The final item was another Mozart Adagio, this time from his Flute Concerto in G major. The solo flute was played by Janet Holborow. It was a very peaceful and reflective piece to end the concert with, featuring not only beautiful flute playing, but lovely muted violins.

Altogether, this was a fine musical experience, and should have raised a substantial sum for the relief of those badly affected by the earthquake in Christchurch.

Diabolically fine fiddling from Martin Riseley

St.Andrew’s on The Terrace Season of Concerts 2011

Martin Riseley (violin)

JS BACH – Sonata in C BWV 1005

PAGANINI – Introduction and Variations on Nel cor più non mi sento (from Paisello’s La molinara)

YSAŸE – L’Aurore

BARTOK – Sonata for Solo Violin (1944)

St.Andrew’s on The Terrace, Wellington

Sunday 13th March 2011

The trouble with the kind of jaw-dropping musical virtuosity demonstrated by the likes of Martin Riseley is that it can for some people obscure the actual substance of what’s being performed – since the time of the master-fiddler, Paganini himself, this “circus entertainment” aspect demonstrated by skilled executants has frequently bedeviled their musical efforts. Paganini recounted how, on one occasion, he was approached by a gentleman who claimed to have discovered his “secret”……

One individual…affirmed that he saw nothing surprising in my performance, for he had

distinctly seen, while I was playing my variations, the devil at my elbow

directing my arm and guiding my bow.  My resemblance to him was a proof of my

origin.  He was clothed in red–had horns on his head–and carried his tail

between his legs.  After so minute a description, you will understand, sir,

it was impossible to doubt the fact–hence, many concluded they had

discovered the secret of what they termed wonderful feats.”

It may come as a disappointment to some readers of this review that I’m not going to swear to having seen a similar apparition at Martin Riseley’s shoulder during his St.Andrew’s on The Terrace recital – but there was nevertheless plenty of sulphurous wizardry about his playing, albeit placed entirely at the service of the music throughout. When one encounters, as here, a fusion of virtuoso skill and musical sensibility, the results can be overwhelming. The programming judiciously underlined this marriage of technique with substance – and I recall being delighted by a previous solo violin recital of Riseley’s in which he presented the complete Paganini Caprices as a set of musical treasures, not mere virtuoso show-off pieces.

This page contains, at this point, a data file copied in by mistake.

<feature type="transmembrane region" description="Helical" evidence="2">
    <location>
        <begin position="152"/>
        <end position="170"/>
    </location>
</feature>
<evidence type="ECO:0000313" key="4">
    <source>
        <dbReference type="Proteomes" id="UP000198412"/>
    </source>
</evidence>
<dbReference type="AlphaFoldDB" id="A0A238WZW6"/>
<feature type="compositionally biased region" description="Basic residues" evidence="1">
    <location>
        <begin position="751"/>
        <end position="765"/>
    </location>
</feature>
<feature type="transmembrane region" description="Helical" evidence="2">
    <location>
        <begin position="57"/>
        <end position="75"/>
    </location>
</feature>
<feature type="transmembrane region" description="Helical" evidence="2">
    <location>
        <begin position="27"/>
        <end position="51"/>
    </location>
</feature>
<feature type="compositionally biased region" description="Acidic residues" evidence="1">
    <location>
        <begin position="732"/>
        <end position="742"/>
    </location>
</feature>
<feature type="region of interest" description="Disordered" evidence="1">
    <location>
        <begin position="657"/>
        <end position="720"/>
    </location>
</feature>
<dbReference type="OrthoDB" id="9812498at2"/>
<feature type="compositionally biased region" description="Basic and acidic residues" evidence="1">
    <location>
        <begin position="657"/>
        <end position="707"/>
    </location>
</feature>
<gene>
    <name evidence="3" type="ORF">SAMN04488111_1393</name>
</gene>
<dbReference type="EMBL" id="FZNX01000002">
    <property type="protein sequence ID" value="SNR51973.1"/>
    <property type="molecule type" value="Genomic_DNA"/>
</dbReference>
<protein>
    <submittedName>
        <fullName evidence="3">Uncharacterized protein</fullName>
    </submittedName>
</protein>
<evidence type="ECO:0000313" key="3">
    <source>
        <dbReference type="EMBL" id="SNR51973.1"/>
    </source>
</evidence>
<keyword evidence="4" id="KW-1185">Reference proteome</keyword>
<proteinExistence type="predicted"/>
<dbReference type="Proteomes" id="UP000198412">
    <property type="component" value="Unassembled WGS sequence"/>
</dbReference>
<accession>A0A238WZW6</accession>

Riseley began his recital with an unprogrammed item, an Elegy by Stravinsky, to pay tribute to the people of Christchurch in the wake of the disastrous earthquake of February 22nd of this year. The violinist, himself a native of Christchurch, had already announced that he was donating his fee for the concert to the city’s relief fund. His playing of the music appropriately realized the elegiac nature of the piece, bringing to the textures a sombre, viola-like quality which made one imagine in places that the larger instrument was being used. Riseley requested that there be no applause at the end.

Strong, tensile, detailed and expressive – these words came to my mind as I listened to Riseley begin the Adagio which begins the Bach C Major Sonata BWV 1005. By the end he had managed to give us something both monumental and beautifully crafted at one and the same time. The Fugue astonished, as should be its wont, for the same reason, the player’s mastery evident in his ability to relate such a myriad of detail to a coherent structural argument – a feast for the intellect as well as for the ears. After such far-flung magnificence the Largo was bound to seem almost cowed at first, but the violinist’s lightness of touch found the essential contrast of mood, preparing us for the fleet-fingered concluding Allegro. Riseley told us at the end that he last performed the work in Christchurch’s ill-fated Cathedral, thus investing what we’d just heard with a thoughtful retrospective.